Explaining health inequalities in an ageing population: Social pathways and linked lives
Improvements in life-expectancy and healthy life-years have predominantly occurred among higher socioeconomic status groups in Norway, thereby contributing to an increased gap in health by socioeconomic position over time and to the emergence of new patterns of social health inequalities in later life. Compositional changes, notably an increase in educational attainment, strengthen these Developments.
Few studies explore the complex pathways between socioeconomic position and health and wellbeing in later life, especially in a Norwegian setting.
As health and welfare systems vary cross-culturally, Norwegian policy makers will need more knowledge on how one may intervene to slow down further accumulation of inequalities and postpone or compress the onset of health-compromising morbidity in later life. It may also help in the design of interventions aimed to enhance quality of life and wellbeing in later life.
The project has a life course perspective and uses large-scale longitudinal survey data from two waves of the NorLAG survey and the nationally representative LOGG survey, which is also included in the international Generations and Gender Survey (GGS).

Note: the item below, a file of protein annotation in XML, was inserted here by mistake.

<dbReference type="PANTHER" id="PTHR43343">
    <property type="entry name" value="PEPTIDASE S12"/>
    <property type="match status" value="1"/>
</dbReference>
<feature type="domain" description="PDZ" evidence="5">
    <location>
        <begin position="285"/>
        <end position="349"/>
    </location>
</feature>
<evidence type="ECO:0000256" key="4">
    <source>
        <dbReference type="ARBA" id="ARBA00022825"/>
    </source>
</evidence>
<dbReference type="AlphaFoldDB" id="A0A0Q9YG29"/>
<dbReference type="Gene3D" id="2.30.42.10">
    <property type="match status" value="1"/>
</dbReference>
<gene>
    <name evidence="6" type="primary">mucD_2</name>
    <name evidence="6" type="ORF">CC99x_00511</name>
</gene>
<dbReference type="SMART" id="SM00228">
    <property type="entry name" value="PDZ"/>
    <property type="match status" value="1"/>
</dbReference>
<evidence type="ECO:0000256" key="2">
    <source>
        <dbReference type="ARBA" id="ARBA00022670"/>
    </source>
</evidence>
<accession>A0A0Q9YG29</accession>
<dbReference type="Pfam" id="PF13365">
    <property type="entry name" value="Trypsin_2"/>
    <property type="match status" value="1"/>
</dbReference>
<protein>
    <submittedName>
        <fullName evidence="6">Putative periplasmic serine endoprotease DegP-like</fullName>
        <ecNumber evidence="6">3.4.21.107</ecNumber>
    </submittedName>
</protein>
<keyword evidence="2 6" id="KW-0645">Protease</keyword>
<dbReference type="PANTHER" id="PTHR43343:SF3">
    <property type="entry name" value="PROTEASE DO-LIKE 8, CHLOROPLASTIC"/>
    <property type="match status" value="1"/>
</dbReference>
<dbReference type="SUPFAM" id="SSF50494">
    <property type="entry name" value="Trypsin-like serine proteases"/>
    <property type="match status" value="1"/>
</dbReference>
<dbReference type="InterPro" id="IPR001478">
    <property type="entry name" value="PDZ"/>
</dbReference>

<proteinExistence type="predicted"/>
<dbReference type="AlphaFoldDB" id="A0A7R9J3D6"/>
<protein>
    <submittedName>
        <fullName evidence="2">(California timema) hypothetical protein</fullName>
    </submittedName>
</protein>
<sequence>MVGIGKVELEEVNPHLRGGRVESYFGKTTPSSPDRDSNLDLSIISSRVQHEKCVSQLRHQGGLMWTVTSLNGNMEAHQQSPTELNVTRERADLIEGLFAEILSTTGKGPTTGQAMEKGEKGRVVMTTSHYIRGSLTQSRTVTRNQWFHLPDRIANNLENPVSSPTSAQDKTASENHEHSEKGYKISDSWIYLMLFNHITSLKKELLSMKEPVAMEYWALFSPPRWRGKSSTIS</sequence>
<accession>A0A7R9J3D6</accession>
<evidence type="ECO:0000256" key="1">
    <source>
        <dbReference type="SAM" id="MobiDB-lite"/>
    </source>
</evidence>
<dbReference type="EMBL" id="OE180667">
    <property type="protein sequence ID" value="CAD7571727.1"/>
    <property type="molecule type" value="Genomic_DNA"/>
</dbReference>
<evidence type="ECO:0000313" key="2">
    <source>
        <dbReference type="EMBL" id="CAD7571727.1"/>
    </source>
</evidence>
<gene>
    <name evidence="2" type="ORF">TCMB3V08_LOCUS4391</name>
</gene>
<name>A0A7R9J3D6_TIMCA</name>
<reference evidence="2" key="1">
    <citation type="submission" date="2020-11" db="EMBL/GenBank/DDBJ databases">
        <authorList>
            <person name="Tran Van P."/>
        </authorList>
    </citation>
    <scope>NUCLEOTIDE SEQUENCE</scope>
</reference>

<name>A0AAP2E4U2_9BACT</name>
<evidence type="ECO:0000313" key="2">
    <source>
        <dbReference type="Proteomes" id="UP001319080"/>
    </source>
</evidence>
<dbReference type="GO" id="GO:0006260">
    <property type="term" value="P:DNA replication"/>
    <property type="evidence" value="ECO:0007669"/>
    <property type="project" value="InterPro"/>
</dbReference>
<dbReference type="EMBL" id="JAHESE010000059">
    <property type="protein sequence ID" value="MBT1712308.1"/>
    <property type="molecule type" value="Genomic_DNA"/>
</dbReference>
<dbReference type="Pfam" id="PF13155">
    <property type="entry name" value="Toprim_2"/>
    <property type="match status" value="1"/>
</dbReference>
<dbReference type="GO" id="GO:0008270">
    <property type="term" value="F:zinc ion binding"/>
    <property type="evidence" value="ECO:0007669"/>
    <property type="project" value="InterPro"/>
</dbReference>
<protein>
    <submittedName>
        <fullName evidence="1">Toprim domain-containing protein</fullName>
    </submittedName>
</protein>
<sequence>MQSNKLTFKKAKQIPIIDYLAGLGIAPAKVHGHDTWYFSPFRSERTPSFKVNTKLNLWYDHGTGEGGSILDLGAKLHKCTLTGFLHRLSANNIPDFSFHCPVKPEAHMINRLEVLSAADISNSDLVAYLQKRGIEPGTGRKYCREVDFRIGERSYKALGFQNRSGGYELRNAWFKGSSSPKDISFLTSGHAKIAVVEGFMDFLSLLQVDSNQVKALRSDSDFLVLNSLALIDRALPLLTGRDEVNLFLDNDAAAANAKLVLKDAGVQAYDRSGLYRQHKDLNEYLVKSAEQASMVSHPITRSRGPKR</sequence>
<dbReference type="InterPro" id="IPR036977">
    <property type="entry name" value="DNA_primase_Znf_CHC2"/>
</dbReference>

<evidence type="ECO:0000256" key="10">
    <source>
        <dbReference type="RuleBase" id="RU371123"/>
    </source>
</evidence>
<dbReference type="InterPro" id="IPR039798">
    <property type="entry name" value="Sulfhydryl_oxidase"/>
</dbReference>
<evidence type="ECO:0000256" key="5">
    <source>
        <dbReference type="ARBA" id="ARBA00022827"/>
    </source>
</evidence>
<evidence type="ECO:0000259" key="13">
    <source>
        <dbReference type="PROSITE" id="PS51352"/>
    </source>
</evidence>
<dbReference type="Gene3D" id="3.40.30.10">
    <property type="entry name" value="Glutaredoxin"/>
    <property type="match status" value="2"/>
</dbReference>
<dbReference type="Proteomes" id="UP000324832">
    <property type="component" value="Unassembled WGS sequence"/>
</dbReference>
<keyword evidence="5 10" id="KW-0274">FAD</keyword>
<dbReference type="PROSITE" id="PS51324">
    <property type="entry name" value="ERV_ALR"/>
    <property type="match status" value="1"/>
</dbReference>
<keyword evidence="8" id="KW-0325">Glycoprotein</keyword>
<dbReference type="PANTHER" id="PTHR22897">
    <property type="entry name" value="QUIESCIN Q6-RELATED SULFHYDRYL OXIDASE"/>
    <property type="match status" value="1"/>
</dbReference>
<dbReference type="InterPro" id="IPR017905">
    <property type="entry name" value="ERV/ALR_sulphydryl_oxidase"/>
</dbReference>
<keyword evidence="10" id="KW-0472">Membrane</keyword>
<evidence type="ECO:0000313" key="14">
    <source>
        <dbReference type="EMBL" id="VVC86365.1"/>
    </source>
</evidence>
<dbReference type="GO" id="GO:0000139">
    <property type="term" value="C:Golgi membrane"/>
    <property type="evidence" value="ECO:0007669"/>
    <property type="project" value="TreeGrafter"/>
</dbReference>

Two key aspects of the life-course perspective are emphasized: social pathways and linked lives. The novel contribution of this project lies in the availability of relatively large and comparative samples of older men and women with retrospective as well as prospective survey and register data.
This enables studying multiple social pathways including how socioeconomic status predictors at different time points, work and family histories, health behaviours and psychosocial factors may relate to health and wellbeing in late life. Also the influence of family constellations and community characteristics on social health inequalities will be explored.
Results from the project will be published in a doctoral thesis, international journals and on the website of the NorLAG study.
Participants (all NOVA): Marijke Veenstra (head), Thomas Hansen, Marja Aartsen and Maja Weemes Grøtting (PhD candidate).
Project period: 1/10/2013-30/9/2016
Funding: The Research Council of Norway
Project number: 50813